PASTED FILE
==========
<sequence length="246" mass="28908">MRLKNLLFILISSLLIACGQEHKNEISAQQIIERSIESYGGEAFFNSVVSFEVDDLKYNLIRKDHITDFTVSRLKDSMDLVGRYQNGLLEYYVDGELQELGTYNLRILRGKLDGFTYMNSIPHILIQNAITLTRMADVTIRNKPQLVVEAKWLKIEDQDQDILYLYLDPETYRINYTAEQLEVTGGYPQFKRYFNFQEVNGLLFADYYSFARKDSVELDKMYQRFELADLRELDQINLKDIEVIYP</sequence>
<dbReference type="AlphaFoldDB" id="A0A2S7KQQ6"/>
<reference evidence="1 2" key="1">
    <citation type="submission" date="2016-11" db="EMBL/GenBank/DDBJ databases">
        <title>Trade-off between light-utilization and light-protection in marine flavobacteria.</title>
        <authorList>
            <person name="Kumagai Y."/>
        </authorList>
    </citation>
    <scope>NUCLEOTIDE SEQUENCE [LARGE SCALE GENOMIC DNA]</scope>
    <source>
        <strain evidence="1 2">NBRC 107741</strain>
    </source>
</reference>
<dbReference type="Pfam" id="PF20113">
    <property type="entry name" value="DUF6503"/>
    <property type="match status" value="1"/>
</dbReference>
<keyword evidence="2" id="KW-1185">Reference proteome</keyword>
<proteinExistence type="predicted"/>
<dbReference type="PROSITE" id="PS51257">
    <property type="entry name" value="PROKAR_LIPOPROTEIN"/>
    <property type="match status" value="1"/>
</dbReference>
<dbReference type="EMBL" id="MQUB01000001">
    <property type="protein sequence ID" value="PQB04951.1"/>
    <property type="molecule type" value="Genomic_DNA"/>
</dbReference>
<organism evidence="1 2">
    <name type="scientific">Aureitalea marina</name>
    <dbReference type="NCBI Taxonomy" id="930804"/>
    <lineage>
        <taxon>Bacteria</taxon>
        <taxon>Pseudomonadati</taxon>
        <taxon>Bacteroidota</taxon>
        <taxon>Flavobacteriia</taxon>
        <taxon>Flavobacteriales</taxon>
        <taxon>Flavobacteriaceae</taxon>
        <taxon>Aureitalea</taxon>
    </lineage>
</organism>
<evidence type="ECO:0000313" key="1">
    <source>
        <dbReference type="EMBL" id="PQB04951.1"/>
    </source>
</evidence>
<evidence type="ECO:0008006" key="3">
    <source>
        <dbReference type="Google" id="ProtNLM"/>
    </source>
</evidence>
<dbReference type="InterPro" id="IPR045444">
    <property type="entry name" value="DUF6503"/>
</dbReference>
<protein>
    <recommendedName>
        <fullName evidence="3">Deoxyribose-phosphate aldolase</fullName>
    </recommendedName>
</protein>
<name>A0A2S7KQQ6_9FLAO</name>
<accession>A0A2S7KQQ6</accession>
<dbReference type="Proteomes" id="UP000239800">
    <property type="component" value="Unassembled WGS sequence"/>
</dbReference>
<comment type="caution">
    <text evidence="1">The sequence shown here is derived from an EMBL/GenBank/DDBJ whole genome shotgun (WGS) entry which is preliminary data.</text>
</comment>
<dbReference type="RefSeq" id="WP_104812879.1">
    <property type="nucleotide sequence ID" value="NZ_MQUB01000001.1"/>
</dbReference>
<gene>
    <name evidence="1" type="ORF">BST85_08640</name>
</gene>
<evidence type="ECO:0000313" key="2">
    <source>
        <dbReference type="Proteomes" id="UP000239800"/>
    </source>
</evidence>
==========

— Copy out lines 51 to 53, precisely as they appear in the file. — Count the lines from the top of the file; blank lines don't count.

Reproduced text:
</evidence>
<dbReference type="InterPro" id="IPR045444">
    <property type="entry name" value="DUF6503"/>